Last summer, I went on a day hike with my sons. It was the 5th of July and my wife had to work, so I asked the boys if they’d want to go on a hike with me. To my surprise, they agreed, and I decided we’d go to Golden Gate Canyon State Park, about 15 miles to the northwest of my home. It was a particularly busy and stressful time at work as a project I’d been working on for over two years was coming to a close (or so I thought, but that’s another story) and I wanted to get out of the house to clear my head.
The weather that day was sunny and warm (almost too warm) and the blue skies held for most of the day. We hiked, talked, and laughed until, just after lunchtime, we found ourselves at the summit of one of the highest peaks in the park. I have a wonderful photo of my older son, having a meditative moment as he sat on the summit. As we started our descent, rain clouds appeared on the horizon (as they tend to do Colorado summers), and we sped our descent and hastened our way back to my car. We drove out of the park, found our way to a local (and very popular) dive restaurant that served delicious, greasy hamburgers, and sat and ate and laughed together.
That was one of the best days of the year for me (and the day I remember most clearly). As I said, it was a particularly stressful time at work and I was either at the office, or I was home (physically) with my mind wandering and fretting over everything that needed to be done at work. My wife was growing increasingly frustrated with me and, candidly, I wasn’t finding a lot of satisfaction or happiness in my life.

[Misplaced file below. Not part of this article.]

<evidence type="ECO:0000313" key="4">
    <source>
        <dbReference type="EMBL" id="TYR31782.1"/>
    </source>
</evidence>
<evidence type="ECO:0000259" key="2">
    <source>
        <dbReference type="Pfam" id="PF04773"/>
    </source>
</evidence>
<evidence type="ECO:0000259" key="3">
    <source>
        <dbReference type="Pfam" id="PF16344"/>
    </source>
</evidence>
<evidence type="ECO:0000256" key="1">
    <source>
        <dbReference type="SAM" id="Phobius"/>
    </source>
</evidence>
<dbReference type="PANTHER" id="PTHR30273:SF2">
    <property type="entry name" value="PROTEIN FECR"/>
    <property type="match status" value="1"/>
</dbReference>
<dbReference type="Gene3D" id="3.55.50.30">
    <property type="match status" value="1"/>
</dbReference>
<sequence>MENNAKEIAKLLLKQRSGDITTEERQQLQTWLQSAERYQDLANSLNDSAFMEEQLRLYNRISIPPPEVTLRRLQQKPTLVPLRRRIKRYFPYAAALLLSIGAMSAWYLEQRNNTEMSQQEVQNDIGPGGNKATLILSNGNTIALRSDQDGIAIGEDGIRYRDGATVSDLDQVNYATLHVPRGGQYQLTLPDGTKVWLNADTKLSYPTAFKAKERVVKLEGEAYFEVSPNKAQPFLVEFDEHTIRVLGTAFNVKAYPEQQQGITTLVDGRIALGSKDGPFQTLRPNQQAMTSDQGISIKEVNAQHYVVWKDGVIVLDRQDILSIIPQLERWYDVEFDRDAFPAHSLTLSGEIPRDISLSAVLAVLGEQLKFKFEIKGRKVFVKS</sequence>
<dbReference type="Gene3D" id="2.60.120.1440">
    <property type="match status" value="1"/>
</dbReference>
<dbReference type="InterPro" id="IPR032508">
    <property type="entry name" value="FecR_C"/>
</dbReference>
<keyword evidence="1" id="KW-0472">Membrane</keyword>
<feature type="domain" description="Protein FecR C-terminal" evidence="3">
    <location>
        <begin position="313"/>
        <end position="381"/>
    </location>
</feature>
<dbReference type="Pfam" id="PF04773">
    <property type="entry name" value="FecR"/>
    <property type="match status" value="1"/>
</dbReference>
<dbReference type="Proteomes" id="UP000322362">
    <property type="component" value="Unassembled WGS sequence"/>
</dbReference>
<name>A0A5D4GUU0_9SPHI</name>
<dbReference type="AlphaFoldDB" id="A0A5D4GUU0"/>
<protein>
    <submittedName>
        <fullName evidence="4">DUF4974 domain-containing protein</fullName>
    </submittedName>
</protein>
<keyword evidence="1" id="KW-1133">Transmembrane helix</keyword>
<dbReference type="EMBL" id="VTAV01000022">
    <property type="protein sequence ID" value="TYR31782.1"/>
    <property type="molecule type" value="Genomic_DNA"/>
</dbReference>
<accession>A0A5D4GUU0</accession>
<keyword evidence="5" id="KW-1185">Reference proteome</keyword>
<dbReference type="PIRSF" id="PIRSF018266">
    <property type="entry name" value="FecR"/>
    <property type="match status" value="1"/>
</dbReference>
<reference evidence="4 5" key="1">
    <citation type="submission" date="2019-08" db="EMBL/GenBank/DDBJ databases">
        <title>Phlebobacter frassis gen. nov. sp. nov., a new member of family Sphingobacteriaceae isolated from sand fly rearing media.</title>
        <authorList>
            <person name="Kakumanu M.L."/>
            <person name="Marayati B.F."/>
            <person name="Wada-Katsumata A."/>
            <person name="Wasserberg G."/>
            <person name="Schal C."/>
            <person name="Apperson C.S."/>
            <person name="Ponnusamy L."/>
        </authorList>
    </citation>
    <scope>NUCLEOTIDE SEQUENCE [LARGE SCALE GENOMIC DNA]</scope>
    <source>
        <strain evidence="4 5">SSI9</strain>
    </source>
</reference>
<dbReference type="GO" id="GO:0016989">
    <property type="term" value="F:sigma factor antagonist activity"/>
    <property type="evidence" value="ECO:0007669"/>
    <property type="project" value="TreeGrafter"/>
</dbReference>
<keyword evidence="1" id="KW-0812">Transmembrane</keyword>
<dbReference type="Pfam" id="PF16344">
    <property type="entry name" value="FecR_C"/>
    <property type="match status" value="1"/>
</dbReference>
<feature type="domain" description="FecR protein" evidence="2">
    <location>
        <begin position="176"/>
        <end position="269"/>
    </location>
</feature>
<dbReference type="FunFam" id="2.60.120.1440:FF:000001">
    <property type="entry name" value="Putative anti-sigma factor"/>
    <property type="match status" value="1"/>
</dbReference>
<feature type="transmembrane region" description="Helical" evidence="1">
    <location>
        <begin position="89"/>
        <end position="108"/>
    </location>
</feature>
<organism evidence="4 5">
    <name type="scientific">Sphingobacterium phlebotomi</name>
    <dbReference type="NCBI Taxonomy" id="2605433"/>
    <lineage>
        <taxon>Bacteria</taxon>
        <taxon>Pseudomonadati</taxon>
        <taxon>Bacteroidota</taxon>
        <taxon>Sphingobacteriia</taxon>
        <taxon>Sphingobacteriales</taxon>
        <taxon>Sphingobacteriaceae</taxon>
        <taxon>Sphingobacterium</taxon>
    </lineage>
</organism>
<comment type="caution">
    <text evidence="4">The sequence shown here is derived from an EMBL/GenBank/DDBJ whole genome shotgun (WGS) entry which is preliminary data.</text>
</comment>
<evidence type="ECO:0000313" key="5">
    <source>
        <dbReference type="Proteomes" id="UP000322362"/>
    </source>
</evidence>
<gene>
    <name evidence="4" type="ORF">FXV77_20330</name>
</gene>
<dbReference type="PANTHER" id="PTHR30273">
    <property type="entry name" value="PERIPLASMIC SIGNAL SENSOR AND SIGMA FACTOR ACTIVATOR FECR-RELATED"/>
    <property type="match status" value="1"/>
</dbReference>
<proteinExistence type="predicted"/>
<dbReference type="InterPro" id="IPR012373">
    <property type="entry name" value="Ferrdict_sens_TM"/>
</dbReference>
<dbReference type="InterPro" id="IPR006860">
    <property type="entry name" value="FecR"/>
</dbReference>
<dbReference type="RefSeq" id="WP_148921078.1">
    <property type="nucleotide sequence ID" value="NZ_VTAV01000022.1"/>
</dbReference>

But an amazing thing happened during that hike. For a few hours, thoughts of my project slipped into the background and all of the stress and concern I’d been feeling melted away. For a few hours, I was able to live in the moment and truly experience everything that was happening around me. It was wonderful and one of the best days of the year for me. As I told my sons, it’s a day I will carry with me to my deathbed.
You see, so often we’re living ahead of ourselves. We’re thinking about what might happen tomorrow, what we need to do the day after, that we forget to live in the moment. We forget to experience what’s happening around us and “be here, now.” How much of our lives have we missed because we’re living in the future? Or the past?
There’s a scene in Kung Fu Panda where Po (the Panda) is having a moment of uncertainty and doubt. Master Oogway (the turtle who created Kung Fu) consoles Po, telling him, “yesterday is history, tomorrow is a mystery, today is a gift … that’s why they call it the present.” (yes, I know, the original quote is actually attributed to several people, including Bil Keane. I just like that scene from the movie).
So, my advice to you (and me), is let go of yesterday, there’s nothing you can do to change it. Don’t worry about tomorrow; what will come, will come. Today, live in the present. Be here, now. Experience every moment this day has to offer, because you’ll never get it back.
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